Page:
“Mental pain is less dramatic than physical pain, but it is more common and also more hard to bear. The frequent attempt to conceal mental pain increases the burden: it is easier to say “My tooth is aching” than to say “My heart is broken.”
― C.S. Lewis, The Problem of Pain
Depressed. Anxious. Stressed. We were all of these things even before the pandemic hit. Now, facing a long winter of isolation and uncertainty, Albertans are increasingly finding themselves at their breaking point.
The pandemic has taken a massive toll on mental wellbeing across the board. A recent report revealed that as of late August, about 30% of adults in Canada reported symptoms of acute anxiety. That’s triple the rate in 2019. And according to another report, 25% of young adults ages 18 to 24 had seriously considered suicide in the past month.
In short, we are barreling toward a second pandemic, a collective PTSD, a mental health reckoning.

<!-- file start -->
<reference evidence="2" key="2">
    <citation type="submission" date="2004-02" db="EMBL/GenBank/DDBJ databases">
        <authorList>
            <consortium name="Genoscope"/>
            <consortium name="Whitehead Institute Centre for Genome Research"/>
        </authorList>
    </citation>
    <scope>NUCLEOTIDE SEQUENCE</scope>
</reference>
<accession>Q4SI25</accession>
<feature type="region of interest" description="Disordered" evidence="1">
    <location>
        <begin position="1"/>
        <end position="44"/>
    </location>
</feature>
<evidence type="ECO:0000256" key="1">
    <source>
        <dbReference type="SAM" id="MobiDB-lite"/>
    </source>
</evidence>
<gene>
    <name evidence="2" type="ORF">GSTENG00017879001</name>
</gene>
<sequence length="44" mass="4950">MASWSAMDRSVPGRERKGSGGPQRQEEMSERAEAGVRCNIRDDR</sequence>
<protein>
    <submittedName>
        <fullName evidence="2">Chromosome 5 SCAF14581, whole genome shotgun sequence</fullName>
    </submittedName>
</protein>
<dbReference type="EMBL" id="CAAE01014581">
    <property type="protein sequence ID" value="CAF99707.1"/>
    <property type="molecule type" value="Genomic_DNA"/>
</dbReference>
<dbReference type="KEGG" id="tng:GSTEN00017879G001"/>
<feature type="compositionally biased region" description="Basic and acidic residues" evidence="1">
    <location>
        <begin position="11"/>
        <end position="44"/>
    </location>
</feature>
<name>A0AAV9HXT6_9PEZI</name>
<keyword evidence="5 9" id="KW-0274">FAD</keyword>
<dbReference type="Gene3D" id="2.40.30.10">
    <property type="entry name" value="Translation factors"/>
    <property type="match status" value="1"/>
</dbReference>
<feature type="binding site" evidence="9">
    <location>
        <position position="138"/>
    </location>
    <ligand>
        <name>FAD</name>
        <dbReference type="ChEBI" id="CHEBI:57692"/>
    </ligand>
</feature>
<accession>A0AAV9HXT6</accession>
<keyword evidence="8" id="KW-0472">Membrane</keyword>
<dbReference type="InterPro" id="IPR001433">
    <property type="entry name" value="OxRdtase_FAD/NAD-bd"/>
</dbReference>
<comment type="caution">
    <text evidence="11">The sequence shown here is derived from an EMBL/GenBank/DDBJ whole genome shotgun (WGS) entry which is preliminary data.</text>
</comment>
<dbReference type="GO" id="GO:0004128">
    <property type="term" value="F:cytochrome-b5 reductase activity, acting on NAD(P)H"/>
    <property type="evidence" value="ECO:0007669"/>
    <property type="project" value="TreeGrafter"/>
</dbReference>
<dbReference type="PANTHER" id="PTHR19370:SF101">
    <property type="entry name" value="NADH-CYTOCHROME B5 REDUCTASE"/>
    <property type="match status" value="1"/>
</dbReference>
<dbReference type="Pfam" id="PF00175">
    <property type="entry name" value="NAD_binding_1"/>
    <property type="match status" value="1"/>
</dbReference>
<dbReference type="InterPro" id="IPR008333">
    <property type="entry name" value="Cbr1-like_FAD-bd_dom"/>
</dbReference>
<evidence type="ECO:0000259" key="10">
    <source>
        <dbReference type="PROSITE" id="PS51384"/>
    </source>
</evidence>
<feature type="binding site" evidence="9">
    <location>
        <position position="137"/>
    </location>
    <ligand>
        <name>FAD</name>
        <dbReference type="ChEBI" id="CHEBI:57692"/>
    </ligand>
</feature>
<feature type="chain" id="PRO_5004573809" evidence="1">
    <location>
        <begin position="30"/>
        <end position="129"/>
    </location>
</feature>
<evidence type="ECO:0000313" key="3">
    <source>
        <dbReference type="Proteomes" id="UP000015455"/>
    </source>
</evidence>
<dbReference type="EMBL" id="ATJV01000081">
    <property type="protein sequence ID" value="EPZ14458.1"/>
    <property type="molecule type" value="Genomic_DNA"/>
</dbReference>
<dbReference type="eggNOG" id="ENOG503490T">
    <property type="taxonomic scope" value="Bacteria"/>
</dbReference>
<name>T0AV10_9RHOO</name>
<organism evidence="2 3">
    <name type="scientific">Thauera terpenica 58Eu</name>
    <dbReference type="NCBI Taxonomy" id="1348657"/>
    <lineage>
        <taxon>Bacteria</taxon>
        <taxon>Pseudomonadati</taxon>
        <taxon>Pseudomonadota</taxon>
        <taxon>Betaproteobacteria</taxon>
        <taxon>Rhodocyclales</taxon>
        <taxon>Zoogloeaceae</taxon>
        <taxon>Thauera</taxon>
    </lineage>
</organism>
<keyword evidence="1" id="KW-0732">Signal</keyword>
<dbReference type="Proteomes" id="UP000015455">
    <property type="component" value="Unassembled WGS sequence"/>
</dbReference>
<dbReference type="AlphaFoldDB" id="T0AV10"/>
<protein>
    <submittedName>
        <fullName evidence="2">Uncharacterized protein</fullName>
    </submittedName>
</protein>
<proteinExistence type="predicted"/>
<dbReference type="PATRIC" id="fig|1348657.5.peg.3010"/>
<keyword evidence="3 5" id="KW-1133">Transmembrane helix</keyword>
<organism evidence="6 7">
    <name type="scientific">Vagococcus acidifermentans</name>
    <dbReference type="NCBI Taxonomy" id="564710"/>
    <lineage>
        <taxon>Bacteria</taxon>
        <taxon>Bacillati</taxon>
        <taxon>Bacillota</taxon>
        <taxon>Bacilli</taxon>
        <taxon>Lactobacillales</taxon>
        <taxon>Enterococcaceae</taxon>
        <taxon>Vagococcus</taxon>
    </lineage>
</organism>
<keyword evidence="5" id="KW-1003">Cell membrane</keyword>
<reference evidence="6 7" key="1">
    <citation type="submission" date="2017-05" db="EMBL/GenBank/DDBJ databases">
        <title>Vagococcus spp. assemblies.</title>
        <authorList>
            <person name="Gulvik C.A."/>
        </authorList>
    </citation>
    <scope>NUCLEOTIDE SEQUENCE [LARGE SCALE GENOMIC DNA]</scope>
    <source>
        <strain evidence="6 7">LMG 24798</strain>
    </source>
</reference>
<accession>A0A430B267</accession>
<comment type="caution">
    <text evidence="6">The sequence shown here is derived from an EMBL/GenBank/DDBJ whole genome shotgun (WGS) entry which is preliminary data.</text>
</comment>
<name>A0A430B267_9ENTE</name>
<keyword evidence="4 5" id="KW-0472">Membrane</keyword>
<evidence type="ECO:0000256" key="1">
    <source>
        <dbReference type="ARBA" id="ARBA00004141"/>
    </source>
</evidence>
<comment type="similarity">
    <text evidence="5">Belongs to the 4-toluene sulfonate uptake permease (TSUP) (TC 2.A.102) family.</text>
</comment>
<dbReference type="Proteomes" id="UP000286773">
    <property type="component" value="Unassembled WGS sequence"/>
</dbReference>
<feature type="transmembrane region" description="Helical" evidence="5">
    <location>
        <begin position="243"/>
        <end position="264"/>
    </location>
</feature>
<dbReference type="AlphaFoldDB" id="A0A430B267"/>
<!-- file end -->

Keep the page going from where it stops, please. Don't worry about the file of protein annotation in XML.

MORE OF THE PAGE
Yet despite this enormous and growing toll, many employers take an ad hoc approach to handling worker depression. Many managers become aware of mental health issues only when they investigate why a team member is performing poorly. But this reactionary response is what’s driving WCB and group premiums skyward, burying HR/HSE staff under disability management, and ultimately causing all manner of operational grief.
Blue Collar helps employers keep ill/injured workers connected to the workplace, and even prevents medical absence to begin with. This in part explains how we can navigate your passage through the stormy waters ahead.